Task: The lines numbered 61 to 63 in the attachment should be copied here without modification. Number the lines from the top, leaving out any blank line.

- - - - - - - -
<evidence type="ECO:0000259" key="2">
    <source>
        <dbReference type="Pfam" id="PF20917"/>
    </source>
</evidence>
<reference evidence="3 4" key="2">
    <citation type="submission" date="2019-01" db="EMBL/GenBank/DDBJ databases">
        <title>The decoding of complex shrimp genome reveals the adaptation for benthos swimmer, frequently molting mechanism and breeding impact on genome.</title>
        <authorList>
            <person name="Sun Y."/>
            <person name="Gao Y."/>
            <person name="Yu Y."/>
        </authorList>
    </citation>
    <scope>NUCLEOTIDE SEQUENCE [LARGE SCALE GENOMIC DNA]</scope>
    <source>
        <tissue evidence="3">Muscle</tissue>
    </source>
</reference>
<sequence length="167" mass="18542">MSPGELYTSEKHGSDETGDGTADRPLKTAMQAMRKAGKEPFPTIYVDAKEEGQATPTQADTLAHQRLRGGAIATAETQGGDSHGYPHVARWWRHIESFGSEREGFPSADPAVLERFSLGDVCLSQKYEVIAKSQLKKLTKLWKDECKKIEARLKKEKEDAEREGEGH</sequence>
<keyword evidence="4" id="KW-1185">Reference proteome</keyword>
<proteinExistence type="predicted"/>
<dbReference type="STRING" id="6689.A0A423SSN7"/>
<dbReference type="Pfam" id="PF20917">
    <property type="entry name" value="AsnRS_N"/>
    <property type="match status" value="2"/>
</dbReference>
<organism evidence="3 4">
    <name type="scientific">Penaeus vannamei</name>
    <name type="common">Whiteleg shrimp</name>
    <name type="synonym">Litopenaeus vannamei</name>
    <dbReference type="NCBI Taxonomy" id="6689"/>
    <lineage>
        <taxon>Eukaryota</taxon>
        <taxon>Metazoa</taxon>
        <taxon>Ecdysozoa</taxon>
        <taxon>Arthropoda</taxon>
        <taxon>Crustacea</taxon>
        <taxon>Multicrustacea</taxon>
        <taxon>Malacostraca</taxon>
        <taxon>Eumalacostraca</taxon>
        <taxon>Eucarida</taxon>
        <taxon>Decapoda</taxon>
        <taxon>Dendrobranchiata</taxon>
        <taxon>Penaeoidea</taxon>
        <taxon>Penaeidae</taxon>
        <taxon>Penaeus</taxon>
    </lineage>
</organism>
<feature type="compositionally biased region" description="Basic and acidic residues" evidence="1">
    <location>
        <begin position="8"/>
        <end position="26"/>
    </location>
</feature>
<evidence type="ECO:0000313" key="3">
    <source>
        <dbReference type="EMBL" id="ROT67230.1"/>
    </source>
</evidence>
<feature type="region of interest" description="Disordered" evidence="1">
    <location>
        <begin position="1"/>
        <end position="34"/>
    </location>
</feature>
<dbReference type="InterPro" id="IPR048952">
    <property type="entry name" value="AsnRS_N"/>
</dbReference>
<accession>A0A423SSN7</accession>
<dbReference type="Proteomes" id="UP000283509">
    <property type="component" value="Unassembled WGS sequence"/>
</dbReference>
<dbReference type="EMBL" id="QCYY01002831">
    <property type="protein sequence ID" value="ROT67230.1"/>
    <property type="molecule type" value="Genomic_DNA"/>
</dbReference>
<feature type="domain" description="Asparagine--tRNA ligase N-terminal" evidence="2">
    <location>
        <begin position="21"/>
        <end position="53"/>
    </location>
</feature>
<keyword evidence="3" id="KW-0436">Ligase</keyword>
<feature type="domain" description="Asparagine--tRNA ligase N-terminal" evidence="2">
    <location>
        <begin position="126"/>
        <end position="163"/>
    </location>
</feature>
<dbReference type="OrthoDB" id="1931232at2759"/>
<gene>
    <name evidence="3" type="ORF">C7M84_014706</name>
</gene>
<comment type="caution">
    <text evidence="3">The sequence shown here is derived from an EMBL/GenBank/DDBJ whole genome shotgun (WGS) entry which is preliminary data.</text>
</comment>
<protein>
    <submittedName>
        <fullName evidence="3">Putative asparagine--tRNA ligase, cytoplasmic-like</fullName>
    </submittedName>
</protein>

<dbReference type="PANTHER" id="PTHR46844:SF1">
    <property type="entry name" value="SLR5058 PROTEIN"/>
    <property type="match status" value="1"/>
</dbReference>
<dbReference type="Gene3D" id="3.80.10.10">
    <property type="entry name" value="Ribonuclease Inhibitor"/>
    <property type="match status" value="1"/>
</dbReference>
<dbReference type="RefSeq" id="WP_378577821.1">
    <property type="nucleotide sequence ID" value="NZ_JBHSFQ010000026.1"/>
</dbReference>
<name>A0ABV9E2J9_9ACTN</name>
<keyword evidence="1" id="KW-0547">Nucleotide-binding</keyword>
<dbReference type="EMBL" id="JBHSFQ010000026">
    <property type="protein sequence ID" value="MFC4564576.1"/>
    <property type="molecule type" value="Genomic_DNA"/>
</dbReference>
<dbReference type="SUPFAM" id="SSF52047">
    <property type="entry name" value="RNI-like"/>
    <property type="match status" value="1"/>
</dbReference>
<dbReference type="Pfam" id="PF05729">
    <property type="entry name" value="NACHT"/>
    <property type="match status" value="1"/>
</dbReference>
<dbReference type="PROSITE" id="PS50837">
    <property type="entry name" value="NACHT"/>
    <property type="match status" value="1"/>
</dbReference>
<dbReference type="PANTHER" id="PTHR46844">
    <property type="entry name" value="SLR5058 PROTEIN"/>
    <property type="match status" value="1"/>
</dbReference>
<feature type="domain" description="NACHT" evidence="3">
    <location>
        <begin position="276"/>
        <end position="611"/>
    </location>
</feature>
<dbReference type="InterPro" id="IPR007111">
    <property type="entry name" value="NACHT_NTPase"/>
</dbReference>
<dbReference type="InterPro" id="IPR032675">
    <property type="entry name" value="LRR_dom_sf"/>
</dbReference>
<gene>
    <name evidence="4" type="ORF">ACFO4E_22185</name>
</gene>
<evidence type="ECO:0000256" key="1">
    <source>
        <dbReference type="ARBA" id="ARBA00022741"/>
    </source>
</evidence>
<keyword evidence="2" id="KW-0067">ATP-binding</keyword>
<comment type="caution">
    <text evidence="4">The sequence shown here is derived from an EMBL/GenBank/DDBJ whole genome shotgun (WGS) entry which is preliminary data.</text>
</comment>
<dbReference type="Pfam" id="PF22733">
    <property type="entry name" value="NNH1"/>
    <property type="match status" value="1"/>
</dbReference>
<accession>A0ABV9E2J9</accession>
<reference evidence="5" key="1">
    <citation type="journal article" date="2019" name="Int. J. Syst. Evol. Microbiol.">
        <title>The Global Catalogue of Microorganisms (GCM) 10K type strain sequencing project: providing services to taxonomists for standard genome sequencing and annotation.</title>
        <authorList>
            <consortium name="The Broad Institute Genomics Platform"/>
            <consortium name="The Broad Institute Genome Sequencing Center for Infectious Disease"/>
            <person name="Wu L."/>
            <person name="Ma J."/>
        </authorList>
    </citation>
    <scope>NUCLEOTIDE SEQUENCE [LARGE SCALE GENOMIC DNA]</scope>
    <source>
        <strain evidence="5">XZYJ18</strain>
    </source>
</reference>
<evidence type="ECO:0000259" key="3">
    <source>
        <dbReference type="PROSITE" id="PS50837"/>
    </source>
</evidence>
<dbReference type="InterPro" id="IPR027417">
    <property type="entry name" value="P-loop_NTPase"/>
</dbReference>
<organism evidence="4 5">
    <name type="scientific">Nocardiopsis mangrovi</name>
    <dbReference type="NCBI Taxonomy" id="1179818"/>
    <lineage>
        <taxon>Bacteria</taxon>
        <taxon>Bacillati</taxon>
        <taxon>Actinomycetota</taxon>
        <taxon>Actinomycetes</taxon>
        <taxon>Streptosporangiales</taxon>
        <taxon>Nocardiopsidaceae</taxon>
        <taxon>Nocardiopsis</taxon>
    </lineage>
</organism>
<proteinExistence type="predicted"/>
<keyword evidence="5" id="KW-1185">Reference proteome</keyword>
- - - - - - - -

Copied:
<feature type="region of interest" description="Disordered" evidence="1">
    <location>
        <begin position="1"/>